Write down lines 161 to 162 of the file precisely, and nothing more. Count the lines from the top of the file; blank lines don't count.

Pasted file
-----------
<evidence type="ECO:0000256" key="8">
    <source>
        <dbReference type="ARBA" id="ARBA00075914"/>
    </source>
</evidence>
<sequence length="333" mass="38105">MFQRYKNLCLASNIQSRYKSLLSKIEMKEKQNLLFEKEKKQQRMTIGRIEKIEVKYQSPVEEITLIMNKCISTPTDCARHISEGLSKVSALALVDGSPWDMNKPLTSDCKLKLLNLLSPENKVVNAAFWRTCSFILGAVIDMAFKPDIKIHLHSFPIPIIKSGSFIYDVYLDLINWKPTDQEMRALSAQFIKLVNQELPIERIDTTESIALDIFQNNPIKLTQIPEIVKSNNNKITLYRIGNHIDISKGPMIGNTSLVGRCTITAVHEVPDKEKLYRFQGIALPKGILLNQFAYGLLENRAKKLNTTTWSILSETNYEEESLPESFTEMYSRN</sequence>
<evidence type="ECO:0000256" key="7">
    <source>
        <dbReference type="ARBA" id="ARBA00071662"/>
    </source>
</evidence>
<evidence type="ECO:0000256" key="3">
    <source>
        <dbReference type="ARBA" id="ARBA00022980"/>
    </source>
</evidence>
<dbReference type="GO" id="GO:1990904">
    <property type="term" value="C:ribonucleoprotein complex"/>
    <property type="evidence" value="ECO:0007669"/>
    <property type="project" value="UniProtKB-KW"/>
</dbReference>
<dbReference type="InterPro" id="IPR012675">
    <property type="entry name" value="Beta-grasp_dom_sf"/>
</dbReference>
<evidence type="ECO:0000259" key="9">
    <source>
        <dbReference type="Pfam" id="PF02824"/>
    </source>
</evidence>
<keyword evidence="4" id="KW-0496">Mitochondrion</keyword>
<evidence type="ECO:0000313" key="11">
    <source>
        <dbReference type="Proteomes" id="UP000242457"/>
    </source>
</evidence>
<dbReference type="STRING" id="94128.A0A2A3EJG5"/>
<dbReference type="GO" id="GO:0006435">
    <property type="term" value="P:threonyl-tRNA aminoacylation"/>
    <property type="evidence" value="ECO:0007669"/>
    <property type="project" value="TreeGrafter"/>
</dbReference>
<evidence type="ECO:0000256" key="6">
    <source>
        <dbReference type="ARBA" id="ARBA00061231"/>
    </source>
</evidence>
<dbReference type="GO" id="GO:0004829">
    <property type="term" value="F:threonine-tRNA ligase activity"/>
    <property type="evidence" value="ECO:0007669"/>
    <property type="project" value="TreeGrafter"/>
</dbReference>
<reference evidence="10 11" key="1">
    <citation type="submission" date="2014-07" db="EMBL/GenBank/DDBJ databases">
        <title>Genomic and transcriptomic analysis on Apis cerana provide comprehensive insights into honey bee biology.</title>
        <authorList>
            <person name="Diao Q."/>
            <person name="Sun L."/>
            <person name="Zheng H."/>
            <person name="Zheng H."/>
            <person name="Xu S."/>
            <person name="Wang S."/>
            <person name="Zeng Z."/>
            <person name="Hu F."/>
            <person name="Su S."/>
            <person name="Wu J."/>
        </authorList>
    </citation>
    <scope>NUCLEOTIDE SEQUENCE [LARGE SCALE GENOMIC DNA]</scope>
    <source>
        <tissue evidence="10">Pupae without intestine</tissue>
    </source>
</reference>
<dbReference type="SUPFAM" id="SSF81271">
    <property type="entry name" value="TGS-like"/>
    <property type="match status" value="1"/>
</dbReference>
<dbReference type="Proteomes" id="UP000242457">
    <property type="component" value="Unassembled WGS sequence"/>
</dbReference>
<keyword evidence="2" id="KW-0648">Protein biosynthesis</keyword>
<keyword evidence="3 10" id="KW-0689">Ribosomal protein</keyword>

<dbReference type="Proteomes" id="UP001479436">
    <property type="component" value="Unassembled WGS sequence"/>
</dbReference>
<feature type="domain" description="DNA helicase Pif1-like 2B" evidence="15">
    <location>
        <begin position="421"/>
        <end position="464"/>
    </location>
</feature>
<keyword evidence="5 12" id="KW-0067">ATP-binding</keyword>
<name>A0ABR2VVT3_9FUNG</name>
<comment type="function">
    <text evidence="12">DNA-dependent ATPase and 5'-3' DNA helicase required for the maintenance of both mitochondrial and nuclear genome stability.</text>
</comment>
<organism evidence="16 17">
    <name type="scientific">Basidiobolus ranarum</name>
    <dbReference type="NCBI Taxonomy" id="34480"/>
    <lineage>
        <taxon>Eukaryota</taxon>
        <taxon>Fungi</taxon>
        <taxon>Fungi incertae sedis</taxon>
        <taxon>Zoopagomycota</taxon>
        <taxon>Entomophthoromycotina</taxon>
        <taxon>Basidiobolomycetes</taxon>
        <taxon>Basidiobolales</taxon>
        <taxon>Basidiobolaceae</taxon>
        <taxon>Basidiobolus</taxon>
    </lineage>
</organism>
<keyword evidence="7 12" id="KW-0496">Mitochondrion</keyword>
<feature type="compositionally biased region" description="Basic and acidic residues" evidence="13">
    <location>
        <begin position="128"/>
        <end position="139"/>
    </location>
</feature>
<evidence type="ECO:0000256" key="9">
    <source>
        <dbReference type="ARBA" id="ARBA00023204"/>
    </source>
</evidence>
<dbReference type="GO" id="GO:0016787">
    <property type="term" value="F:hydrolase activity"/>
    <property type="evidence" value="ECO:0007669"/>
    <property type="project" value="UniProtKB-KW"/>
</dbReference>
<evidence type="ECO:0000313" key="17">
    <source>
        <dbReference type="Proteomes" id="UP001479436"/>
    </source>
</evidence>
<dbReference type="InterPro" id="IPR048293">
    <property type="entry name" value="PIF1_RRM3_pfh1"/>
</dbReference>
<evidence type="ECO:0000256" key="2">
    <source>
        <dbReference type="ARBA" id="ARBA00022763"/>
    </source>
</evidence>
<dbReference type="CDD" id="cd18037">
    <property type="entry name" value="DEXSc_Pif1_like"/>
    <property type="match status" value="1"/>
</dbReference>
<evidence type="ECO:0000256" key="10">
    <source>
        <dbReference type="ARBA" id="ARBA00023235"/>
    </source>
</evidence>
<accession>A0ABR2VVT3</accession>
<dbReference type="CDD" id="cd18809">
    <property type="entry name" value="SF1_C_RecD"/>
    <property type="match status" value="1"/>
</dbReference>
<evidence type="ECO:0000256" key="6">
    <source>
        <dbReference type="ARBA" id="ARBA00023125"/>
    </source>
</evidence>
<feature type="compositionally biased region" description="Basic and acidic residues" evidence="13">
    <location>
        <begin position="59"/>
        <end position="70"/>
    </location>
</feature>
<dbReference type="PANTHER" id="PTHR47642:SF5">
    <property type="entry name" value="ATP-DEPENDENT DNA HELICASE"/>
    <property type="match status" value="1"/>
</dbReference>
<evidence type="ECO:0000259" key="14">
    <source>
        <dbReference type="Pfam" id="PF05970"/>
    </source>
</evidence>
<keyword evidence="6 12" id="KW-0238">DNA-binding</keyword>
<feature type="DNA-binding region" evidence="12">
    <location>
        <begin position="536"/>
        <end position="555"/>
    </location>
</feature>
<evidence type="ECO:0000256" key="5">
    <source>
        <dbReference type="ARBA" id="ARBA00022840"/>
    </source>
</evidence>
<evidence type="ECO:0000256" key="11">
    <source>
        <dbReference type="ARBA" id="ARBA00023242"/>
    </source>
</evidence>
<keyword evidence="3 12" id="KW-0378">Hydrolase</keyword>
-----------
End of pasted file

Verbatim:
    <location>
        <begin position="59"/>